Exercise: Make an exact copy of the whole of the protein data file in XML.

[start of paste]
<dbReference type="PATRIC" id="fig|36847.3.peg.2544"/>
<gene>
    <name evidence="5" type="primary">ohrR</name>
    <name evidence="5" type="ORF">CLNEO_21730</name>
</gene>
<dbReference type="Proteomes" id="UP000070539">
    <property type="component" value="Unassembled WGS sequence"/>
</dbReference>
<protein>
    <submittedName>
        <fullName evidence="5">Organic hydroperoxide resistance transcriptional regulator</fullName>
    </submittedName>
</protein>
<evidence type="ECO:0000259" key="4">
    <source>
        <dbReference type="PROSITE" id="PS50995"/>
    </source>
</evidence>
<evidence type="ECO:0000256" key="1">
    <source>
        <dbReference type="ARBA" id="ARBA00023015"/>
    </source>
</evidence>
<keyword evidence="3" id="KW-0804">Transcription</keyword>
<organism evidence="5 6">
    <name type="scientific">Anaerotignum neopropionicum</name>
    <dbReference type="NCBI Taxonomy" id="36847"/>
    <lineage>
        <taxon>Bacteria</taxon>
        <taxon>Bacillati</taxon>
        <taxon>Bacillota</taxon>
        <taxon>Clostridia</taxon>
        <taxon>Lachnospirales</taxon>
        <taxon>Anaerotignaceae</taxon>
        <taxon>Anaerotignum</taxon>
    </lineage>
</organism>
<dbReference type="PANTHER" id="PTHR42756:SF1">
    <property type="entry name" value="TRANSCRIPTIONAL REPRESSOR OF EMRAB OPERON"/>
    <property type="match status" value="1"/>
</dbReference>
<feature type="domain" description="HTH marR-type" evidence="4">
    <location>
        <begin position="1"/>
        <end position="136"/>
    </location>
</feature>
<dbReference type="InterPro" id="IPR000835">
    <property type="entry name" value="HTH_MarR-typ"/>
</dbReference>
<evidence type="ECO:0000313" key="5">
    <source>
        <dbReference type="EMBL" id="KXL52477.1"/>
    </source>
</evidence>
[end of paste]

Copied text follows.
<dbReference type="PATRIC" id="fig|36847.3.peg.2544"/>
<gene>
    <name evidence="5" type="primary">ohrR</name>
    <name evidence="5" type="ORF">CLNEO_21730</name>
</gene>
<dbReference type="Proteomes" id="UP000070539">
    <property type="component" value="Unassembled WGS sequence"/>
</dbReference>
<protein>
    <submittedName>
        <fullName evidence="5">Organic hydroperoxide resistance transcriptional regulator</fullName>
    </submittedName>
</protein>
<evidence type="ECO:0000259" key="4">
    <source>
        <dbReference type="PROSITE" id="PS50995"/>
    </source>
</evidence>
<evidence type="ECO:0000256" key="1">
    <source>
        <dbReference type="ARBA" id="ARBA00023015"/>
    </source>
</evidence>
<keyword evidence="3" id="KW-0804">Transcription</keyword>
<organism evidence="5 6">
    <name type="scientific">Anaerotignum neopropionicum</name>
    <dbReference type="NCBI Taxonomy" id="36847"/>
    <lineage>
        <taxon>Bacteria</taxon>
        <taxon>Bacillati</taxon>
        <taxon>Bacillota</taxon>
        <taxon>Clostridia</taxon>
        <taxon>Lachnospirales</taxon>
        <taxon>Anaerotignaceae</taxon>
        <taxon>Anaerotignum</taxon>
    </lineage>
</organism>
<dbReference type="PANTHER" id="PTHR42756:SF1">
    <property type="entry name" value="TRANSCRIPTIONAL REPRESSOR OF EMRAB OPERON"/>
    <property type="match status" value="1"/>
</dbReference>
<feature type="domain" description="HTH marR-type" evidence="4">
    <location>
        <begin position="1"/>
        <end position="136"/>
    </location>
</feature>
<dbReference type="InterPro" id="IPR000835">
    <property type="entry name" value="HTH_MarR-typ"/>
</dbReference>
<evidence type="ECO:0000313" key="5">
    <source>
        <dbReference type="EMBL" id="KXL52477.1"/>
    </source>
</evidence>